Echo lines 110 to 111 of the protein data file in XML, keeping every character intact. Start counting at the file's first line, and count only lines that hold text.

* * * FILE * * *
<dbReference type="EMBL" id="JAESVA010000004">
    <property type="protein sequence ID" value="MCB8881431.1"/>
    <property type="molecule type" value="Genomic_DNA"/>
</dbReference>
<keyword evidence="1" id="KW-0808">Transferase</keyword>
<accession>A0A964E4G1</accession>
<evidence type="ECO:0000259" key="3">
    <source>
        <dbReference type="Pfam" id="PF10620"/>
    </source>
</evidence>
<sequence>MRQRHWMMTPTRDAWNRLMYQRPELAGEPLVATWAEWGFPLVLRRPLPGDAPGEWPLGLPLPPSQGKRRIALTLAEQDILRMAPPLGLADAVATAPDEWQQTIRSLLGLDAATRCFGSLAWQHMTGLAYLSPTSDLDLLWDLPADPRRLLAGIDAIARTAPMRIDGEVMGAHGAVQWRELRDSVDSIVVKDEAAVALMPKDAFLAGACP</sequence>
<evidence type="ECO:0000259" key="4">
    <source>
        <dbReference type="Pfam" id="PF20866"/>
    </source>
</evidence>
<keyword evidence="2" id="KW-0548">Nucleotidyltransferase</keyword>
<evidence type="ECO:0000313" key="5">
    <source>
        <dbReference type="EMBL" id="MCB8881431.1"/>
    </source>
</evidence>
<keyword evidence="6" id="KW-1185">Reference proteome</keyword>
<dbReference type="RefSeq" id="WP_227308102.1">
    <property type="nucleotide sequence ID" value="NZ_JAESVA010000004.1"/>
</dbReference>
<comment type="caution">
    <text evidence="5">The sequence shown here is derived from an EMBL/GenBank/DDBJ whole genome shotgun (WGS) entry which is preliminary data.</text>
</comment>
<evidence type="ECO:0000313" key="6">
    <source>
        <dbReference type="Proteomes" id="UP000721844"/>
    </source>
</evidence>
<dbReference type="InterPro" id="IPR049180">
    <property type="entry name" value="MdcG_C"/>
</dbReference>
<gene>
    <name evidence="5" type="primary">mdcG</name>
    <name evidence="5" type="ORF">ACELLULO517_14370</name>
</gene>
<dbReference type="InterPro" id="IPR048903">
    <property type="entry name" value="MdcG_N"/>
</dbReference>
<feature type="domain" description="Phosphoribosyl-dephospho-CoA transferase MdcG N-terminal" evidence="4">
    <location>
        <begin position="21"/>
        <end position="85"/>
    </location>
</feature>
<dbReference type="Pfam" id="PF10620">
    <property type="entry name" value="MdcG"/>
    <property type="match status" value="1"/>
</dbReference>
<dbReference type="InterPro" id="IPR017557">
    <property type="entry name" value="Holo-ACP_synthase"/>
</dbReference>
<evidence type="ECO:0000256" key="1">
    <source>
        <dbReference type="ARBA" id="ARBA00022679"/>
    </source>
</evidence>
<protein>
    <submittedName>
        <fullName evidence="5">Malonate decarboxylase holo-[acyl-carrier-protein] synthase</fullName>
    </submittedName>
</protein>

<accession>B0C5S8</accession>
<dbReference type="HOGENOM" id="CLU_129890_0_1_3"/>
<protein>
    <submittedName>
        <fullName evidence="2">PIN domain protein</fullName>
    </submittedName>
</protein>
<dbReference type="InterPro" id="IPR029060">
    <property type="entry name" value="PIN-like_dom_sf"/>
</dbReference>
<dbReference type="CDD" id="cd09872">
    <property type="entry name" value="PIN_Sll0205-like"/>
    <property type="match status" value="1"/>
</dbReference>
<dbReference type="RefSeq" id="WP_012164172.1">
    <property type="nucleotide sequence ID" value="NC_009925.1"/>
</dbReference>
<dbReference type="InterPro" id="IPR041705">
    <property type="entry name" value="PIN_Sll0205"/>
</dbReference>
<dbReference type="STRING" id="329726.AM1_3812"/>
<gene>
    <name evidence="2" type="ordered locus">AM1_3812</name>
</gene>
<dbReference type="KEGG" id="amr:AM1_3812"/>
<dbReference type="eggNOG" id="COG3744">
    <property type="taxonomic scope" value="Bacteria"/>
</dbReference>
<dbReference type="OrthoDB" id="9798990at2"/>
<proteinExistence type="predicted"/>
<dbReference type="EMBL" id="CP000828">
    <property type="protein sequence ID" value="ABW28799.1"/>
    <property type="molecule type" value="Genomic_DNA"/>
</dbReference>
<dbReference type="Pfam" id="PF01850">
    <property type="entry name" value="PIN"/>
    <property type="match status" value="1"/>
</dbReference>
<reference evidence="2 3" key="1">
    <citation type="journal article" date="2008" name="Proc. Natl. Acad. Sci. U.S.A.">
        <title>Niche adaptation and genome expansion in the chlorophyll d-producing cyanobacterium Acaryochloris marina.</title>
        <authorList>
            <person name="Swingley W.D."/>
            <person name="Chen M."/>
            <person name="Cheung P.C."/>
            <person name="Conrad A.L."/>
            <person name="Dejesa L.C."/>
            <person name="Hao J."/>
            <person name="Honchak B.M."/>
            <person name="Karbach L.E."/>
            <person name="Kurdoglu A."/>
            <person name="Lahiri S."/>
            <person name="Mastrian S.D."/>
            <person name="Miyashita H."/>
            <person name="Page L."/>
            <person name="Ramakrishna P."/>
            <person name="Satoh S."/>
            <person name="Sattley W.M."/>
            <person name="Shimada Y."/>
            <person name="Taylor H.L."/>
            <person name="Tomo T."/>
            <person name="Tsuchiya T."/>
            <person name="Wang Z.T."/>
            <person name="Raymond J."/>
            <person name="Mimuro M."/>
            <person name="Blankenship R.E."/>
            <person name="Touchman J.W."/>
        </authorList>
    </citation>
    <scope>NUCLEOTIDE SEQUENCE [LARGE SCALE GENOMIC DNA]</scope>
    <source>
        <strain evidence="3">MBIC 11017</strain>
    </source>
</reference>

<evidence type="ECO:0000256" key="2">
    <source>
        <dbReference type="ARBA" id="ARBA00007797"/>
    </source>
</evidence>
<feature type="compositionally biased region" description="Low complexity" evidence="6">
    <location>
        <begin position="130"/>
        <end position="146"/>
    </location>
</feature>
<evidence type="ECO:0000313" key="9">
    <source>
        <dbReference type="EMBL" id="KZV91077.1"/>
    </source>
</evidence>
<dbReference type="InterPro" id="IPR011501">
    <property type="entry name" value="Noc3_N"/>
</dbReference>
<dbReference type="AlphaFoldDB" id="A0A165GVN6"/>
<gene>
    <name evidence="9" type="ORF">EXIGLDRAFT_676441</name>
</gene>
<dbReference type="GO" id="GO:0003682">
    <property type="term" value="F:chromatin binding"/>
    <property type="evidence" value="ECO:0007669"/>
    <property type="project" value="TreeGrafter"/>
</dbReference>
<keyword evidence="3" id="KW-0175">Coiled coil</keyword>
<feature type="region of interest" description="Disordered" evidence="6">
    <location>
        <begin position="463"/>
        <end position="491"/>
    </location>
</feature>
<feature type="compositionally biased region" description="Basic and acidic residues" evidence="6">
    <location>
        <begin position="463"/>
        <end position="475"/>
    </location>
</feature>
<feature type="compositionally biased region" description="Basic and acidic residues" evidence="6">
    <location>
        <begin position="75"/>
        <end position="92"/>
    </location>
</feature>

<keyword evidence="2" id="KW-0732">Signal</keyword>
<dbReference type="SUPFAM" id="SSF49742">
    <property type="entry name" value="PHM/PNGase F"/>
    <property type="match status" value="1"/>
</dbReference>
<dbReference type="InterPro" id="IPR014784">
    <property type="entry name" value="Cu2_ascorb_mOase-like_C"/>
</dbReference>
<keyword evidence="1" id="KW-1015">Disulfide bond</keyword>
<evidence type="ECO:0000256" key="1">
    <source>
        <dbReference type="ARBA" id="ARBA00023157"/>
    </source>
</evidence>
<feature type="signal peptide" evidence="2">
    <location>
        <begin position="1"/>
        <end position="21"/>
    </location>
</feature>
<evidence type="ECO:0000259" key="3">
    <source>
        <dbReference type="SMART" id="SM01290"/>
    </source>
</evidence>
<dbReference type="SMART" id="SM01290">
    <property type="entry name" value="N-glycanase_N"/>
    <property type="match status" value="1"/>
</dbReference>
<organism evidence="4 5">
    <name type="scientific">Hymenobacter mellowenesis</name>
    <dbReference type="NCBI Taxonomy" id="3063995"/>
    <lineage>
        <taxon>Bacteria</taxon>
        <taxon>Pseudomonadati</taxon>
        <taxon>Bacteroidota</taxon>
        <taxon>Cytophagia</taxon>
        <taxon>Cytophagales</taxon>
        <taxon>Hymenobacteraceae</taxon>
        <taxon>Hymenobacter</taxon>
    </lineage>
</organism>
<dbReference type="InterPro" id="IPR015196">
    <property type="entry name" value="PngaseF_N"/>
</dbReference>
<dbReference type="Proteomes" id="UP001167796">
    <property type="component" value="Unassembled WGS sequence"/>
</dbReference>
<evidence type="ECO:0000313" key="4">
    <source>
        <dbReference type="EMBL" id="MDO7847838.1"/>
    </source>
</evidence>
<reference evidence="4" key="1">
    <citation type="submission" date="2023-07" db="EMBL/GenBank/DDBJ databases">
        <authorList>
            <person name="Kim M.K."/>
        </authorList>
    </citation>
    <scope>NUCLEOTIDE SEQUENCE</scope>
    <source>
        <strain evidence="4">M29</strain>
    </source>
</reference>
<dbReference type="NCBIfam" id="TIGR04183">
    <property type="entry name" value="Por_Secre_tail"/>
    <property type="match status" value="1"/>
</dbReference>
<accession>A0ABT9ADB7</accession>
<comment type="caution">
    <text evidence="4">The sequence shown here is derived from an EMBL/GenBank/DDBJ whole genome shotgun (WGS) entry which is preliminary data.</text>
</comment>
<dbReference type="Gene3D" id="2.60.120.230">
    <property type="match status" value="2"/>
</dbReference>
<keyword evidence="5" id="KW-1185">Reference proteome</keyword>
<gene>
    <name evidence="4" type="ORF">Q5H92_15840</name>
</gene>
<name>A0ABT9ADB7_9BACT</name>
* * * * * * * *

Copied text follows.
        <authorList>
            <person name="Swingley W.D."/>